Sleep is the balm that soothes and restores after a long day of work and play. Sleep is largely driven by the body’s internal clock that takes cues from external elements such as sunlight and temperature. The body’s natural sleep-and-wake cycle is reasonably attuned to regularity over a 24-hour period, and disruptions of sleep are disruptive to functioning of many body systems; learning, memory, stamina, general health, and mood are all affected by sleep amount and quality. For many people, sleep is elusive or otherwise troubled. In fact, most people, at some point in their lives, experience difficulty falling asleep or staying asleep. The consequences of poor sleep include obesity, cardiovascular disease, diabetes, just to name a few. Sleep deprivation also, of course, affects judgement and mental acuity, among other cognitive tasks. However, every person is different. One person may be able to function on less sleep, while another person may need a full eight hours. The good news is that treatment of sleep disorders is rapidly progressing, with new advances developing every month.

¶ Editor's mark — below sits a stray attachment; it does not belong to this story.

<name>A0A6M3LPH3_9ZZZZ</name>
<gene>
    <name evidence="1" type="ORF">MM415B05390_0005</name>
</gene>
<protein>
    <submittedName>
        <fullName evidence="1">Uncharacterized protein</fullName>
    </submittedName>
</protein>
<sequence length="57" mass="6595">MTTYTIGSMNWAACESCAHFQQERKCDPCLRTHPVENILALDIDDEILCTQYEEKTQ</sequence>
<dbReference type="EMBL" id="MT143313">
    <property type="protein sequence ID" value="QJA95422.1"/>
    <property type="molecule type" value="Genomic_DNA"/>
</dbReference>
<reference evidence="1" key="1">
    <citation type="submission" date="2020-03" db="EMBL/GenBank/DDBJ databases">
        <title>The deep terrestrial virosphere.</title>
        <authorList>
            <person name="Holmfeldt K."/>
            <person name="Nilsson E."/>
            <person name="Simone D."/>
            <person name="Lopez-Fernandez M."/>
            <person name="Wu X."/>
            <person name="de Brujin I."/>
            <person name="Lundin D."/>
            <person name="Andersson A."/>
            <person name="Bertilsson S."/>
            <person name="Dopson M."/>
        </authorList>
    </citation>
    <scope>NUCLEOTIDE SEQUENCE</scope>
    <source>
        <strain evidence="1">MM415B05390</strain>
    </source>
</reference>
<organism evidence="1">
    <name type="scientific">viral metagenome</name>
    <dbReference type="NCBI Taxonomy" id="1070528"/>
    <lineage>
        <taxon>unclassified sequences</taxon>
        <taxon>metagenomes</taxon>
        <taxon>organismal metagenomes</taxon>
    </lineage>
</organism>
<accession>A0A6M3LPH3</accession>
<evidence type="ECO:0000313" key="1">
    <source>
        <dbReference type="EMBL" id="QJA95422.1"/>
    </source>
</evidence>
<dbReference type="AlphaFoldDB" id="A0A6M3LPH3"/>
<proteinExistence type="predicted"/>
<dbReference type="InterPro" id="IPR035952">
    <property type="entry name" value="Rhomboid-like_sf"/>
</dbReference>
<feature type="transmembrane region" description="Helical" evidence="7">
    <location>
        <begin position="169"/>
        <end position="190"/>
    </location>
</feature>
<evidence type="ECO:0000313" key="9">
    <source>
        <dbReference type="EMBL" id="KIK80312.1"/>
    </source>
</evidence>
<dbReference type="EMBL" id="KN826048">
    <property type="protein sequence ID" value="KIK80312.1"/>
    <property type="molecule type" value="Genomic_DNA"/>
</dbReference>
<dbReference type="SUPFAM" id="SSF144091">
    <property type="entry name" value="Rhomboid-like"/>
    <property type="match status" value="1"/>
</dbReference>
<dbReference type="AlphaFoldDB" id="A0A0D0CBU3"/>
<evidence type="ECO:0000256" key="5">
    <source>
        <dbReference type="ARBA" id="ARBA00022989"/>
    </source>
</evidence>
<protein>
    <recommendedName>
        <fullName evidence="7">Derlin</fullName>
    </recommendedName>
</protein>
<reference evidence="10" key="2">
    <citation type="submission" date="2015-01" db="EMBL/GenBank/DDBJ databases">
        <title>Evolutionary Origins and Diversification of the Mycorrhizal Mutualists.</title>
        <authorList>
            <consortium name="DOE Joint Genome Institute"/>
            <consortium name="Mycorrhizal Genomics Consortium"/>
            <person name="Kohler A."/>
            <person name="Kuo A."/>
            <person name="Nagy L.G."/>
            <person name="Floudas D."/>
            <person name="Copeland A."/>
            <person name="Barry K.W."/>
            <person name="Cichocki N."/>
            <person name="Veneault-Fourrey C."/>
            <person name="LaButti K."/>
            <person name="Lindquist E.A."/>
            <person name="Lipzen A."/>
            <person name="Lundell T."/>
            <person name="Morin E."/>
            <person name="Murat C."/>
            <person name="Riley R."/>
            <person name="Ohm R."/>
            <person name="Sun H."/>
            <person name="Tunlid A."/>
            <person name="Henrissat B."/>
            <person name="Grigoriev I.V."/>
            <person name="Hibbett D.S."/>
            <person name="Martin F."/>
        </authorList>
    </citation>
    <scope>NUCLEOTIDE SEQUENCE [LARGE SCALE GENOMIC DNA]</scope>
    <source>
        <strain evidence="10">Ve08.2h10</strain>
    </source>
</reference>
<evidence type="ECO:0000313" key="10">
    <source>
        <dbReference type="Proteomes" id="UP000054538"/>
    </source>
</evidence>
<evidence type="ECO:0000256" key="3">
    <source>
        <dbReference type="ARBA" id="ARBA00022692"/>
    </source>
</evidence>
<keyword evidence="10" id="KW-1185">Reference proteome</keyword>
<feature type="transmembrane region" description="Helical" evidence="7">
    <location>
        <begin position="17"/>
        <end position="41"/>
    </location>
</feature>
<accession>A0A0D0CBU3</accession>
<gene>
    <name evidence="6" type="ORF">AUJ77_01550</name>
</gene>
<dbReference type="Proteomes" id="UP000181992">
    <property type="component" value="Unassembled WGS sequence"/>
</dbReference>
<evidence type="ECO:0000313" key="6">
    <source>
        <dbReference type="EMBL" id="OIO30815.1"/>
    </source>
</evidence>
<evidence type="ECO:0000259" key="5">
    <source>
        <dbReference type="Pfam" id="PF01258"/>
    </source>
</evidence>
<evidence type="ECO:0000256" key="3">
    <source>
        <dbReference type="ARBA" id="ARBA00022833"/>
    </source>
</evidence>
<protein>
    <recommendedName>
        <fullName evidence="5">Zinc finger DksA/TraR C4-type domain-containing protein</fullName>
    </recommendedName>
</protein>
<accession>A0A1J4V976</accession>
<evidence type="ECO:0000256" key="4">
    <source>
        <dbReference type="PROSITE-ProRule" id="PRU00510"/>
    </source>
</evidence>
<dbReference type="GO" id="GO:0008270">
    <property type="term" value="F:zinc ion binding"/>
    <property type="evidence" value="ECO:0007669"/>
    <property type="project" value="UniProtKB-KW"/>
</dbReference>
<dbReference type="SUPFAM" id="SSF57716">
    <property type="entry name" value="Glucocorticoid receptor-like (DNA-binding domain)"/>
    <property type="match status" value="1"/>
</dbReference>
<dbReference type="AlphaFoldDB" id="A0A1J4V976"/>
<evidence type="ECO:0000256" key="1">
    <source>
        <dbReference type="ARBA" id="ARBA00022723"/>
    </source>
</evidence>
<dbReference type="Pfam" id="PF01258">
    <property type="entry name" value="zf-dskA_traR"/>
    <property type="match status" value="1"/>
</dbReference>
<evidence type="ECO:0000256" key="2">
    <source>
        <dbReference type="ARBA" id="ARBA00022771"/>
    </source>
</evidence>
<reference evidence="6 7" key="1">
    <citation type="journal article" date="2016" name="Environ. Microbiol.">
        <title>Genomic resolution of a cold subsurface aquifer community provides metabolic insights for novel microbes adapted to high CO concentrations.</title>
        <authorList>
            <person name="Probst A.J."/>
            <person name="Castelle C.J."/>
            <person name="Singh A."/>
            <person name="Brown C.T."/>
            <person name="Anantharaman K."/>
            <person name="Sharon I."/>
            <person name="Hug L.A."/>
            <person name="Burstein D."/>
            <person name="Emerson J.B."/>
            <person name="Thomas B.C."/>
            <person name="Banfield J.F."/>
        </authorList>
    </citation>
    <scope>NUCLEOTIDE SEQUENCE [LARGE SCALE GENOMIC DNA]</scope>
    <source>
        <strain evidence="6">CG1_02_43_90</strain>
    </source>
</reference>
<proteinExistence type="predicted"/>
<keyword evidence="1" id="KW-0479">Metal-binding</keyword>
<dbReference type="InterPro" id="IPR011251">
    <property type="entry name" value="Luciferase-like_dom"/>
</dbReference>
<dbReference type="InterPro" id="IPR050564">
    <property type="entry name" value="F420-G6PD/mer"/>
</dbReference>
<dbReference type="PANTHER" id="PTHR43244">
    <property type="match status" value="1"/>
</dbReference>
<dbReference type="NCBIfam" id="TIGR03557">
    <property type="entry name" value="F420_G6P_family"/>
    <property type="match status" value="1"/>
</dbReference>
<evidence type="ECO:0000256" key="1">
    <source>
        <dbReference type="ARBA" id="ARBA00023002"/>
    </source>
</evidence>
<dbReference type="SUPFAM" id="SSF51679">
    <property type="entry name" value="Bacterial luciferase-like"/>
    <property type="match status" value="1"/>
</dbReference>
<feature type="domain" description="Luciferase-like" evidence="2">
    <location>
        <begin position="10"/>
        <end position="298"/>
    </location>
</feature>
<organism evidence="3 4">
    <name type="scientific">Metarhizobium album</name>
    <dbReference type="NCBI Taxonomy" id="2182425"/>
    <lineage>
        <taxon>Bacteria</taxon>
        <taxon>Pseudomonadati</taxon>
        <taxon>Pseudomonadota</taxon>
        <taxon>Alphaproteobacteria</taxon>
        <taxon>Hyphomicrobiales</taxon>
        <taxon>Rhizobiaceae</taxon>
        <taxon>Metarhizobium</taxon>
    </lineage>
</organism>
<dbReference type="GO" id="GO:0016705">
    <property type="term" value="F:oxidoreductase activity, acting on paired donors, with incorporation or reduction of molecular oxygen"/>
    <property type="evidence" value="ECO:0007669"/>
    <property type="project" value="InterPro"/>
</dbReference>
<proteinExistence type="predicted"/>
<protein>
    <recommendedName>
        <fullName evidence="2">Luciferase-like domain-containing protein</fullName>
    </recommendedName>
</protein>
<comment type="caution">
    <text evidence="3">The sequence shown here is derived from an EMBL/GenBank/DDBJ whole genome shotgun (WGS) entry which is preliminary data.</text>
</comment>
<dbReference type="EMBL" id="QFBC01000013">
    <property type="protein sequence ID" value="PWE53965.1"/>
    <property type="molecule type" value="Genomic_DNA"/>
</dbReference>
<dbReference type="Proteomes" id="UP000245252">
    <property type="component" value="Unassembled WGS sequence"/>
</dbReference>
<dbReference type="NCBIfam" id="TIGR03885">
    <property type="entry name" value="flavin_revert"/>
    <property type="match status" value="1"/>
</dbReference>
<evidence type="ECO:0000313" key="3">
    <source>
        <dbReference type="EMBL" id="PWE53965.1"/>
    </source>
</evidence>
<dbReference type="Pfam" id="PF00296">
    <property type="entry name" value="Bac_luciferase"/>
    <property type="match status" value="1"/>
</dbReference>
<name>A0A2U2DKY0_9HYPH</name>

The Right Amount of Sleep
Based on continuing research, the National Sleep Foundation offers recommendations on the amount of sleep needed for people of different age groups. These are general guidelines, based on averages; some people can’t function on less shut-eye and others can. Many factors, from being overweight to the use of caffeine influence sleep amount. The foundation provides these daily sleep guidelines: